PIPES: Obamacare is harmful to innovation in the pharmaceutical and medical-device industries. Investment in research and development is already down because of Obamacare. Excise taxes on drug-company sales are already in effect. In 2013, there will be a new 2.3 percent excise tax on medical-device companies. We have already seen firms such as Stryker announce they are going to cut their workforce. These industries are job creators and will no longer be unless the Affordable Care Act is repealed and replaced.
LOPEZ: What do you make of the Department of Health and Human Services contraception/abortion/sterilization mandate debate?
PIPES: On the HHS mandate that would force insurance companies to provide free pills for contraception, etc., I feel it is wrong and an invasion of people’s personal liberty. On a broader level, it is part of the president and the administration’s goal to increase the mandates on insurance companies, which increase costs of coverage.
LOPEZ: You write that “if the Supremes let the law stand, then the federal government’s power will effectively know no bounds.” Isn’t that just a right-wing talking point? A wee bit of an exaggeration?
PIPES: If the Supremes let the law stand, it is absolutely true that the federal government’s power will know no bounds. This was definitely evident in the hearing on Tuesday which focused on the constitutionality of the individual mandate. As Justice Kennedy, the likely swing vote on the Court, said “the ACA would change the relationship between the individual and the federal government.” He also asked Solicitor General Donald Verrilli “what constitutional power the government has to force all Americans to buy health insurance?”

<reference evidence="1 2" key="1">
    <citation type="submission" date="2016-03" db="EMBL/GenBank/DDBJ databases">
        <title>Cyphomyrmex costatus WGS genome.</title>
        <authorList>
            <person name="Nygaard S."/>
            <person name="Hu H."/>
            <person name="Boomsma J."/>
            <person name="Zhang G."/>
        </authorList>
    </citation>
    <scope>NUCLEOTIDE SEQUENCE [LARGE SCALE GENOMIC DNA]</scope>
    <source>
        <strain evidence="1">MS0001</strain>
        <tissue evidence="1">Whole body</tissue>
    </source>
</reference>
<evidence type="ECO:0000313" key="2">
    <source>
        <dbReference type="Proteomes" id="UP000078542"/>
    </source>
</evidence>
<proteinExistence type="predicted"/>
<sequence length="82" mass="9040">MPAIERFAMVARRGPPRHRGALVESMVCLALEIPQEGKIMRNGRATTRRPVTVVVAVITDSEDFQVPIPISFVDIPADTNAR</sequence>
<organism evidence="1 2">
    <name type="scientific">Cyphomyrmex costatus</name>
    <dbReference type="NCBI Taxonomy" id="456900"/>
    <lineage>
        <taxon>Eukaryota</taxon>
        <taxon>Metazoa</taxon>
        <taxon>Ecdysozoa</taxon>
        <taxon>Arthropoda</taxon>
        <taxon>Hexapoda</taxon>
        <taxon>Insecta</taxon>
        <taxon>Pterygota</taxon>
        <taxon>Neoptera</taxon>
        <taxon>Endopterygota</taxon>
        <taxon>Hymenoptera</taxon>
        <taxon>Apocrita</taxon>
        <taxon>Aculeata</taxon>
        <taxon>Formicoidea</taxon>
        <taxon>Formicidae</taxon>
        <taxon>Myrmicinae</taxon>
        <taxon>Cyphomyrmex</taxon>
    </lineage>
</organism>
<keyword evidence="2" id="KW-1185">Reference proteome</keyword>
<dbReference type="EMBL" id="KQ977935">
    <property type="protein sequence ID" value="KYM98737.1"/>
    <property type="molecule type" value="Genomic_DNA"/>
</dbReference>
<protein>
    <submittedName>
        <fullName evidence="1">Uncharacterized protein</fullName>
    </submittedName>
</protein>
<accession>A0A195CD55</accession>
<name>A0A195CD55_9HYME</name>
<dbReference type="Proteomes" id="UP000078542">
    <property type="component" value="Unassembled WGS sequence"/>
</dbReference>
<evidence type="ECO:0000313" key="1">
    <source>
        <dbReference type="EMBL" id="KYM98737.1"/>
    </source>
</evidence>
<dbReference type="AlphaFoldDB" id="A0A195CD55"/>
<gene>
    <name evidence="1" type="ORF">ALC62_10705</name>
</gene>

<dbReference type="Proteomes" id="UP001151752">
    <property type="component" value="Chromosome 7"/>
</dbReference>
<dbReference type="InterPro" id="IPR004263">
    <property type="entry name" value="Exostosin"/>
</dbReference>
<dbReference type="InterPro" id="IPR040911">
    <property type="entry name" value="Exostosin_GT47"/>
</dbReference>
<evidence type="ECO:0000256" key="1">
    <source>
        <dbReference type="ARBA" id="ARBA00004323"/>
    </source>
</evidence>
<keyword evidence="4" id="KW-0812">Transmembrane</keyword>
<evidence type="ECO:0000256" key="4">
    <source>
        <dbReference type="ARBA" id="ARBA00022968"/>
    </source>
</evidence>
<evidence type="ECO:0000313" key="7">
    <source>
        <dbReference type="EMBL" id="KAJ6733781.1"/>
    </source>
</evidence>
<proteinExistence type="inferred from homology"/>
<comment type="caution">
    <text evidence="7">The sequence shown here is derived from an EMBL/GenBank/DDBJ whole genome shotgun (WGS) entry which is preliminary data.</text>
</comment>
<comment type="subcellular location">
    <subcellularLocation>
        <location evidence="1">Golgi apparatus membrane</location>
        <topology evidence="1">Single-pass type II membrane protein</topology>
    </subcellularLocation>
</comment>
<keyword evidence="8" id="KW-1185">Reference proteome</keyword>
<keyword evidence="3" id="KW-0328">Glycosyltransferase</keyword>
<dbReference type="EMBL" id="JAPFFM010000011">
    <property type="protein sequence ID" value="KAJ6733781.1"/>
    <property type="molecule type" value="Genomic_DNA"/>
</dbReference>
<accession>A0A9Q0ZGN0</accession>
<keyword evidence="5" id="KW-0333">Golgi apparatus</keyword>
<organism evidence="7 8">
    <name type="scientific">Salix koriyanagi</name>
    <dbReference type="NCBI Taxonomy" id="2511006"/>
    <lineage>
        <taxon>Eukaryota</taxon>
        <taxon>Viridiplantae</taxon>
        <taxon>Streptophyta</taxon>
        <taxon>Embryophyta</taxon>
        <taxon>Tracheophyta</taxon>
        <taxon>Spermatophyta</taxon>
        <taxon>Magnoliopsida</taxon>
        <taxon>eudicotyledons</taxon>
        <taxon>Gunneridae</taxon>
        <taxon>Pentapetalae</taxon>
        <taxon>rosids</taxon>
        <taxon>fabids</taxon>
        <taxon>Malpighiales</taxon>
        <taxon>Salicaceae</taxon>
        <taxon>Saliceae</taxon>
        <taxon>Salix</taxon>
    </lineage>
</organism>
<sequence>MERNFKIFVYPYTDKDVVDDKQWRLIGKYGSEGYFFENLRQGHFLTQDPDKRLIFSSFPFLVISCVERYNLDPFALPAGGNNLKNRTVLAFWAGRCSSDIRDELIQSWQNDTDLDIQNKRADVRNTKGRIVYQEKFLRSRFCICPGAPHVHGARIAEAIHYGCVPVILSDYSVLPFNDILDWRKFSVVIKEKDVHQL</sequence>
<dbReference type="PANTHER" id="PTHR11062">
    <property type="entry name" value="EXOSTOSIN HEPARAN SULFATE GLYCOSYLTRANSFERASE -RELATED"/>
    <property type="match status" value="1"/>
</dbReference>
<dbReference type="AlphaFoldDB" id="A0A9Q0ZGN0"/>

LOPEZ: Where do you stand on calling it Obamacare?
PIPES: I have written two books with Obamacare in the title: The Truth About Obamacare (Regnery 2010) and The Pipes Plan: The Top Ten Ways to Dismantle Obamacare (Regnery 2012). It was the president’s goal to be the first president in 75 years to achieve health-care reform. Hence, he owns it and the American people don’t endorse it.
LOPEZ: What happens if the individual mandate stands in court and Barack Obama is reelected? If it goes down and Barack Obama is reelected?
PIPES: If President Barack Obama is reelected and the mandate stands, it will be very difficult to repeal and replace Obamacare because he will veto any repeal bill. I think because the main cost drivers come into effect in 2014 — Medicaid expansion, employer and individual mandates, federal subsidies, ending of caps on insurance companies, and no price differential on policies for those with preexisting conditions — it will be difficult in 2016 under a new president to reverse the law.
If the mandate is struck down and the president is reelected, I think Obama and the administration will try to move forward with the parts mentioned above, with the exception of the guaranteed-issue and community-rating provisions.
LOPEZ: “Our congressional leaders can repeal Obamacare and replace it with market based reforms that actually expand access to coverage, provide quality care, and reduce the cost of health care.” Is repeal really for real? And why are you so confident that something — never mind something market-based” would really come after it?
PIPES: The American people fear that if the legislation is not repealed, private insurers will be crowded out and we will all be left in a Canadian-style “Medicare for All” system with long waits for treatment and rationed care.
Strong leaders in Congress and a GOP president with backbone can repeal of Obamacare and introduce a new bill with market-based reforms that empower doctors and patients.
LOPEZ: Do you like anything you’re hearing from any elected official or anyone who wants to be one?
PIPES: I think several elected officials are on board with repeal and replace, and more are joining the movement. They include Dr. Tom Price (R., Ga.), Senator Tom Coburn (R., Okla.), and Paul Ryan (R., Wisc.) to name a few.
LOPEZ: What’s so special about “The Pipes Plan”?
PIPES: The Pipes Plan was written in an easy-to-read format so that politicians and candidates can articulate a ten-point plan to really bring about health-care reform that empowers doctors and patients. Understanding health-care reform is similar to unraveling an onion — many layers and many tearful moments. I wanted to make a reform agenda that works for all.